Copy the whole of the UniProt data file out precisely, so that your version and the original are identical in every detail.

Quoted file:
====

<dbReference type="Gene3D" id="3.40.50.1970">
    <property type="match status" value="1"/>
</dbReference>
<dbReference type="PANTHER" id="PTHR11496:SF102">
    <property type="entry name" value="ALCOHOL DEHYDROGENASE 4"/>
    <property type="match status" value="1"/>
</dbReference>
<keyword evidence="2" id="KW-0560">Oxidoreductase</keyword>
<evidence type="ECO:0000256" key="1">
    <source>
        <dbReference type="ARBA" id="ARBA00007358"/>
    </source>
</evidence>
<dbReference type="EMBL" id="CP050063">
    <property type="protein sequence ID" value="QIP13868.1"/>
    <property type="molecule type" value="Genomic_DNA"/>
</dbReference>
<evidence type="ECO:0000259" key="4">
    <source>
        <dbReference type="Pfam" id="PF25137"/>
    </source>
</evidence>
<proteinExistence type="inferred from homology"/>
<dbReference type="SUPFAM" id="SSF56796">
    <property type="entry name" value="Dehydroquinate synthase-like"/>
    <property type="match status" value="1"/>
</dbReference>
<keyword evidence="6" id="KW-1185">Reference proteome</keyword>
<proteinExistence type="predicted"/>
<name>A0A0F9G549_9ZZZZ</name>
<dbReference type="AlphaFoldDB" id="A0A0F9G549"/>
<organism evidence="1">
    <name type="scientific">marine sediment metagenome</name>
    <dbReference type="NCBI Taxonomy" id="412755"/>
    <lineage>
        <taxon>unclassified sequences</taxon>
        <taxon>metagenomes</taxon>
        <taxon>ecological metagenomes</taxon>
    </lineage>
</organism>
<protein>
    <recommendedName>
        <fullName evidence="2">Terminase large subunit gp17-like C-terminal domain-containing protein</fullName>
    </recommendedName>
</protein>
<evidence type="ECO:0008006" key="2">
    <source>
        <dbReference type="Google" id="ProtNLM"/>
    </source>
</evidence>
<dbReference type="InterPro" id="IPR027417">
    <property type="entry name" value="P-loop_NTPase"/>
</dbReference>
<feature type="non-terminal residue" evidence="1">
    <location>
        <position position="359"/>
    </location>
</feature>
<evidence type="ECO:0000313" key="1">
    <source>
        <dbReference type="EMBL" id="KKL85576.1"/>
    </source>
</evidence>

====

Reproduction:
<dbReference type="Gene3D" id="3.40.50.1970">
    <property type="match status" value="1"/>
</dbReference>
<dbReference type="PANTHER" id="PTHR11496:SF102">
    <property type="entry name" value="ALCOHOL DEHYDROGENASE 4"/>
    <property type="match status" value="1"/>
</dbReference>
<keyword evidence="2" id="KW-0560">Oxidoreductase</keyword>
<evidence type="ECO:0000256" key="1">
    <source>
        <dbReference type="ARBA" id="ARBA00007358"/>
    </source>
</evidence>
<dbReference type="EMBL" id="CP050063">
    <property type="protein sequence ID" value="QIP13868.1"/>
    <property type="molecule type" value="Genomic_DNA"/>
</dbReference>
<evidence type="ECO:0000259" key="4">
    <source>
        <dbReference type="Pfam" id="PF25137"/>
    </source>
</evidence>
<proteinExistence type="inferred from homology"/>
<dbReference type="SUPFAM" id="SSF56796">
    <property type="entry name" value="Dehydroquinate synthase-like"/>
    <property type="match status" value="1"/>
</dbReference>
<keyword evidence="6" id="KW-1185">Reference proteome</keyword>
<proteinExistence type="predicted"/>
<name>A0A0F9G549_9ZZZZ</name>
<dbReference type="AlphaFoldDB" id="A0A0F9G549"/>
<organism evidence="1">
    <name type="scientific">marine sediment metagenome</name>
    <dbReference type="NCBI Taxonomy" id="412755"/>
    <lineage>
        <taxon>unclassified sequences</taxon>
        <taxon>metagenomes</taxon>
        <taxon>ecological metagenomes</taxon>
    </lineage>
</organism>
<protein>
    <recommendedName>
        <fullName evidence="2">Terminase large subunit gp17-like C-terminal domain-containing protein</fullName>
    </recommendedName>
</protein>
<evidence type="ECO:0008006" key="2">
    <source>
        <dbReference type="Google" id="ProtNLM"/>
    </source>
</evidence>
<dbReference type="InterPro" id="IPR027417">
    <property type="entry name" value="P-loop_NTPase"/>
</dbReference>
<feature type="non-terminal residue" evidence="1">
    <location>
        <position position="359"/>
    </location>
</feature>
<evidence type="ECO:0000313" key="1">
    <source>
        <dbReference type="EMBL" id="KKL85576.1"/>
    </source>
</evidence>